To complement energy-saving efforts, the hotel invested in energy tracking software like Pulse Energy, a program that lets you know how much energy you are using every minute of every day, taking into consideration things like occupancy and providing comparative graphs that allows you to adjust your usage according. They also use i-Vu, a software that provides the interfaces necessary to access and control single, multi-building, or global network of buildings that share data and control.

Keeping waste away from the landfill

The same year of the “Greening the Hospitality Industry Conference”, the Greater Vancouver Regional District banned certain items from entering the landfill and issuing a large fine for establishments that didn’t comply. As mentioned by Jayetilek, recycling became a priority for everyone, including the staff at the Four Seasons Hotel Vancouver. Nowadays, the hotel diverts a significant amount of waste from the landfill by recycling things like glass, plastic, paper, cardboard and newspaper materials as well as harmful products like batteries, paints and fluorescent light bulbs. Through its efforts to minimize waste since 2008, the hotel has recycled enough material to fill 5,676 full-sized pick-up trucks. Jayetileke, however, has his sights set even higher; he hopes the hotel will produce zero waste in the next few years.

Sustainable dining at YEW Restaurant

Last, but definitely not least, Jayetileke was kind enough to share a bit about sustainable dining at the well-known YEW Restaurant & Bar. A member of the Green Table Network (an organization created by foodservice professionals for foodservice professionals to promote best sustainable practices) and Oceanwise (a non-profit dedicated to the conservation of aquatic life) the YEW Restaurant and Executive Chef Ned Bell are very proud to offer sustainable seafood as well as locally sourced produce – most of the time.

Jayetileke admits that one of the complications when it comes to mixing local with luxury is serving up what high-paying customers want to eat while trying to source produce grown in the region. In an effort to save on some of the energy costs required to transport ingredients, Chef Bell does keep an herb garden in the kitchen. Bell, who adheres to the philosophy “globally inspired and locally created”, was kind enough to take a second out of his very busy schedule to show BizEnergy around his work space and share his enthusiasm about sourcing local cuisine.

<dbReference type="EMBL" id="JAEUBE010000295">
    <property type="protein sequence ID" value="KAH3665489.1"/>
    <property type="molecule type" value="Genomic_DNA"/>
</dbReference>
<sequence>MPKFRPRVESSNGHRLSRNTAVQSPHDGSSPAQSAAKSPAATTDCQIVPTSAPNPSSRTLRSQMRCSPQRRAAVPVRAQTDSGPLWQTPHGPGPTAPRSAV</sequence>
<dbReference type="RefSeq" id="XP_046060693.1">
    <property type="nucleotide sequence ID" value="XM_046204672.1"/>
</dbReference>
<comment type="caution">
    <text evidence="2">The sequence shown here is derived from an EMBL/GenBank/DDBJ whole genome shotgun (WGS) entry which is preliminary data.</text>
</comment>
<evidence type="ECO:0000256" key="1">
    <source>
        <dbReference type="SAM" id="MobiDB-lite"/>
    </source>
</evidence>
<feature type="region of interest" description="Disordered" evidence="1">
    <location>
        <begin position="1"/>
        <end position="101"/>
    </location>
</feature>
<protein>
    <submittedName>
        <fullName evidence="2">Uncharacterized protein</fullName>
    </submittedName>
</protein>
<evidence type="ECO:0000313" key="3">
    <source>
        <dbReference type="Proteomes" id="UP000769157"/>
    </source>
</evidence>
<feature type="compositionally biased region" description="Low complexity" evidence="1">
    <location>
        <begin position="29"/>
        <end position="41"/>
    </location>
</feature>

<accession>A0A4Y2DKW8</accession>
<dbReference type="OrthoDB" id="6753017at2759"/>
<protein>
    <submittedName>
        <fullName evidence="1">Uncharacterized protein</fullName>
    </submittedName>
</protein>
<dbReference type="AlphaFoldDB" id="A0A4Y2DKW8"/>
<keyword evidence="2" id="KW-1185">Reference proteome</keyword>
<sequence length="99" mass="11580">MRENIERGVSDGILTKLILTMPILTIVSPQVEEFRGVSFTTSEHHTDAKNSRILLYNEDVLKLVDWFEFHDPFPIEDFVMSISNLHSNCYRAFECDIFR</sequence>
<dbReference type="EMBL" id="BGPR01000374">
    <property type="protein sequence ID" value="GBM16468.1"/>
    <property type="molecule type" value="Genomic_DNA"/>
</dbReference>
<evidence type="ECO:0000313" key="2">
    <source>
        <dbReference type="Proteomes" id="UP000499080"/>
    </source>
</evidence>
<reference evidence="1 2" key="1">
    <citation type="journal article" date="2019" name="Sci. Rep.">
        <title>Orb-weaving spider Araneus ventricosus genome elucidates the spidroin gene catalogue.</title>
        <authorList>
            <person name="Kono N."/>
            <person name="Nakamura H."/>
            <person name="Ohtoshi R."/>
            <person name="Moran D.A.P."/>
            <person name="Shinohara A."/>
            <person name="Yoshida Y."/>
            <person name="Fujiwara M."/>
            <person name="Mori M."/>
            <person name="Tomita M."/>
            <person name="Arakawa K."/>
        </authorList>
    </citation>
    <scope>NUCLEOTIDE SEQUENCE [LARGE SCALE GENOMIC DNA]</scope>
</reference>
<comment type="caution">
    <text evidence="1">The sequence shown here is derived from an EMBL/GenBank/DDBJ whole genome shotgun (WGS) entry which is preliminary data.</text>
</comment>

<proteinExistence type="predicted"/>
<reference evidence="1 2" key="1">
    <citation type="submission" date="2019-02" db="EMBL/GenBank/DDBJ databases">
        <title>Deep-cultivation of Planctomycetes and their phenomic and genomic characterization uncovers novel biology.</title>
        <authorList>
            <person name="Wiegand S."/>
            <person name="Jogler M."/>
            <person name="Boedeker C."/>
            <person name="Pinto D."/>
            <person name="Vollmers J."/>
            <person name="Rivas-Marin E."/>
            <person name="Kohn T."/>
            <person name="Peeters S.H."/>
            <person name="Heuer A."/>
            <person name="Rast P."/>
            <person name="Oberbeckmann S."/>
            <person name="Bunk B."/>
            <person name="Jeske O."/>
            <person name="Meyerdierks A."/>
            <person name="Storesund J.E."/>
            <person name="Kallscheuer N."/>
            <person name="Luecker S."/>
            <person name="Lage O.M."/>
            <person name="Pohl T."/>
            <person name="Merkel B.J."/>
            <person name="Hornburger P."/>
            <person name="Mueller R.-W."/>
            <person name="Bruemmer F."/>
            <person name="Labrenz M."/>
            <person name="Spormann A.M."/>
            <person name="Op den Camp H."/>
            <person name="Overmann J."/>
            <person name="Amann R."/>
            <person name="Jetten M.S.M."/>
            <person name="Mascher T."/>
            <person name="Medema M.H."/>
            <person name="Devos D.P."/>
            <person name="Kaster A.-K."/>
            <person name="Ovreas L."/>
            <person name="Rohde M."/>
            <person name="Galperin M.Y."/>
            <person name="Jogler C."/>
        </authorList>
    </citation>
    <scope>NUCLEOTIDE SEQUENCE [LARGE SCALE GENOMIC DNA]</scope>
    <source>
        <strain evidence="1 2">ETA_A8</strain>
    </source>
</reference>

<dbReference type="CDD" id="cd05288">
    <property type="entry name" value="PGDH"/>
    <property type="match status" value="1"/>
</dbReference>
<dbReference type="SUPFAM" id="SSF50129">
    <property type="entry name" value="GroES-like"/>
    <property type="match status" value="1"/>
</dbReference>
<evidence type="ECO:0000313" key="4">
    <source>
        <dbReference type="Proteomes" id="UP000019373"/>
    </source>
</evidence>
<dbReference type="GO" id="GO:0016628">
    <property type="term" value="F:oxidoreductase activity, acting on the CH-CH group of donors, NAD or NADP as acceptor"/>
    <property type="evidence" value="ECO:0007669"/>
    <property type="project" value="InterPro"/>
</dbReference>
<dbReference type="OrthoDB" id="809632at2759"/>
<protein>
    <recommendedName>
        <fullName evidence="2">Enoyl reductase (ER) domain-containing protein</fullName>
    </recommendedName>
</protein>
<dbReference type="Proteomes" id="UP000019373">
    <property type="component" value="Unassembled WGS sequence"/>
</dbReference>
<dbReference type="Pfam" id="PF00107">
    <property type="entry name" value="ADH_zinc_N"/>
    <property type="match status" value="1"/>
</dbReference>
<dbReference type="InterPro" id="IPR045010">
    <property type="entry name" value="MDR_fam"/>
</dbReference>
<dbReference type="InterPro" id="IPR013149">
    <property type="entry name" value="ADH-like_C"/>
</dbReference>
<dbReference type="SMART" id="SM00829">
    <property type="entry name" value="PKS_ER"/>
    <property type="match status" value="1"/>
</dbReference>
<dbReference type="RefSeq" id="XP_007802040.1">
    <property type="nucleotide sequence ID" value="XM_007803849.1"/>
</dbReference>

Full steam ahead at the Four Seasons Hotel Vancouver

So, what’s in store for the future of the Four Seasons Hotel Vancouver? Well, if things are left up to Jayetileke, there’s still a whole lot of work to do; and he’s not stopping until it’s done. What’s #1 on the to-do list for this busy Director? “Lighting”, says Jayetileke.

In 2008, the Four Seasons Hotel Vancouver partnered with BC hydro to replace all exit signs with LED bulbs and implement variable speed drives in an initiative called Power Smart. Unfortunately however, when asked whether or not LED lights had been introduced throughout the entirety of the hotel, Jayetileke said that because of such strict design guidelines, it is difficult to find a colour that is able to maintain the feel of the room. He happily revealed however, that some new products created by Philips will eventually allow the team to replace lights in the guestrooms, ballrooms and hallways (there are a few CFL lights in the ballrooms, however the payback on implementing similar lights in the guestrooms is much longer). The next step come 2013, will be to tackle lighting in both the lobbies and the driveway.

Other long-term goals include the previously mentioned desire to reach zero waste and better planning during the lead up to big banquet functions where food waste often exceeds the number of bins on hand.

All ready to book your room at the Four Seasons Hotel Vancouver? Here are some additional things to keep in mind:

  • See that recycle bin that says “we do the recycling for you”? Throw whatever you want inside, because it’s true; the hotel staff separate every bin that comes down from the guest rooms so that guests don’t have to.
  • Look for a sign on the bed asking you if you wouldn’t mind waiting until the 3rd day to change the bed linens. Follow the instructions. Honestly, how dirty could they be?
  • Enjoy those Bulgari bathroom amenities. They aren’t as green as the could be but the leftovers get donated to charity.

Questions or comments about the Four Seasons Hotel Vancouver? Visit the hotel website or leave them below!